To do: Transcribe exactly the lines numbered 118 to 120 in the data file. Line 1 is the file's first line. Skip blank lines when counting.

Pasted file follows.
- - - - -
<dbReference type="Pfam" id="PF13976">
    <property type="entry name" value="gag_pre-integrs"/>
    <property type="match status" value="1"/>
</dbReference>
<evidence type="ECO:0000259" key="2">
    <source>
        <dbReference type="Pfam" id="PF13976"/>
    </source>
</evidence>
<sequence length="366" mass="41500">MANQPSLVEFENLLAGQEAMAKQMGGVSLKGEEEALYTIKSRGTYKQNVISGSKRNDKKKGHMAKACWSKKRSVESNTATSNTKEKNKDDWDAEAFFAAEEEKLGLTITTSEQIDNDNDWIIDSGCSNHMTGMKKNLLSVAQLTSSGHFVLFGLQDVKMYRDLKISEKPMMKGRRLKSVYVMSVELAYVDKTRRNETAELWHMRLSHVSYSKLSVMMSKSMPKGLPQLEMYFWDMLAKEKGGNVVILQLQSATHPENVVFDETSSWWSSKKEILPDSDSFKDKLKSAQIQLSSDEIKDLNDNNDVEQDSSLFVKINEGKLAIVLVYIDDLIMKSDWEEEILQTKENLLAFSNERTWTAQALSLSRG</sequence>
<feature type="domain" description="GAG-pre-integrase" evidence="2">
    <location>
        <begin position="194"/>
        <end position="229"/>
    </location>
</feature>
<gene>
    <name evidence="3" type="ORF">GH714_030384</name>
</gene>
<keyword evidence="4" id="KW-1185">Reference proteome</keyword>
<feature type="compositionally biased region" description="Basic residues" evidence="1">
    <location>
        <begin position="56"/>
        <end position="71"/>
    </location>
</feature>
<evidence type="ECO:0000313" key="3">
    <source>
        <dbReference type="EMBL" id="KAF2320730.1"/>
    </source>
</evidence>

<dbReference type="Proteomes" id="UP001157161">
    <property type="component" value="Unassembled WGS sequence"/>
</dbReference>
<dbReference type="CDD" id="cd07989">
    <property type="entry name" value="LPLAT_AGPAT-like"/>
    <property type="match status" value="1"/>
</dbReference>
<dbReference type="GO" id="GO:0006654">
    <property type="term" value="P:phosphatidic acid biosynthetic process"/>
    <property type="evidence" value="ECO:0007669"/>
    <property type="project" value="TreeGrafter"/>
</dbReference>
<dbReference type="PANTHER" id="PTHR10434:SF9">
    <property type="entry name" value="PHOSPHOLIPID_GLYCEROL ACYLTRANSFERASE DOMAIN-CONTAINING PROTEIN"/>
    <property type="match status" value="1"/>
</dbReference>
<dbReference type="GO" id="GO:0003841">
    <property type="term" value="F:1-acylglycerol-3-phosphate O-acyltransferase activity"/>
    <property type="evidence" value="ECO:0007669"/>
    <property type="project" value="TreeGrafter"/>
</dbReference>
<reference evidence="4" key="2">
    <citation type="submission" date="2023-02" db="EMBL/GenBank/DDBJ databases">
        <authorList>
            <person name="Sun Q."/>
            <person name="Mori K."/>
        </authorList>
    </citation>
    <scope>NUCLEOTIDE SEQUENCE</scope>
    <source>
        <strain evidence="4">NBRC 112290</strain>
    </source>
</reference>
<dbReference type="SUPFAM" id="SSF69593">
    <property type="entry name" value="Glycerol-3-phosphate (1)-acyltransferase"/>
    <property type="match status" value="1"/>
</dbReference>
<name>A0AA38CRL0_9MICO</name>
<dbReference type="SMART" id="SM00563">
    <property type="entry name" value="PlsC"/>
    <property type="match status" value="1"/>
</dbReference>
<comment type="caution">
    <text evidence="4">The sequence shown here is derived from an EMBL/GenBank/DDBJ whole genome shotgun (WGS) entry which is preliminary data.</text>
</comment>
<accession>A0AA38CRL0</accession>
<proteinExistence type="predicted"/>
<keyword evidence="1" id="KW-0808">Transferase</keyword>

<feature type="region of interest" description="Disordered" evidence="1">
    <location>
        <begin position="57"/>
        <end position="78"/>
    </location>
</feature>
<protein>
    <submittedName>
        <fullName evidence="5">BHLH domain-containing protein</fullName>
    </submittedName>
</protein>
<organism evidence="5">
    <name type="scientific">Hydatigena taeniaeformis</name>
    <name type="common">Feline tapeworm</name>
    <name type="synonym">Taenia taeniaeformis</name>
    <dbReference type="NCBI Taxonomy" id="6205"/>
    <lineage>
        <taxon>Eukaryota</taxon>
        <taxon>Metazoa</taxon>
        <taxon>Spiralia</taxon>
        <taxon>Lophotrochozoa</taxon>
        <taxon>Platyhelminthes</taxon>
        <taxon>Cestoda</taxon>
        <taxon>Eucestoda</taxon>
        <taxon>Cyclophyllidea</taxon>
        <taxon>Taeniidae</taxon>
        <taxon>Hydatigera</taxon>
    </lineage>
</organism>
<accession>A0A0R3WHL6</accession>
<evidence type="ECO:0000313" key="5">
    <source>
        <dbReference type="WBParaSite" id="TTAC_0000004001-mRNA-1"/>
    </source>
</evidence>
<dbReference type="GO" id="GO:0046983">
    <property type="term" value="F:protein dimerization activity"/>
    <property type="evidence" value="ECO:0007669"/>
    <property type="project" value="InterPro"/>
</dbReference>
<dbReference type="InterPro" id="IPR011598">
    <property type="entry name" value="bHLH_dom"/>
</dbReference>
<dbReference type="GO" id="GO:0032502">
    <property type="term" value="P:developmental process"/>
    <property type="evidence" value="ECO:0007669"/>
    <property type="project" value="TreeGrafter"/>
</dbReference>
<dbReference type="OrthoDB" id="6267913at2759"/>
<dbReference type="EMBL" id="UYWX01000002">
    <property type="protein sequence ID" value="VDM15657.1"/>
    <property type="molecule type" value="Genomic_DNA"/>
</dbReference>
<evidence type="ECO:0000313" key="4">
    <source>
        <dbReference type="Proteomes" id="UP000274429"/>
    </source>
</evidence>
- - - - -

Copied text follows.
    <property type="project" value="InterPro"/>
</dbReference>
<dbReference type="InterPro" id="IPR011598">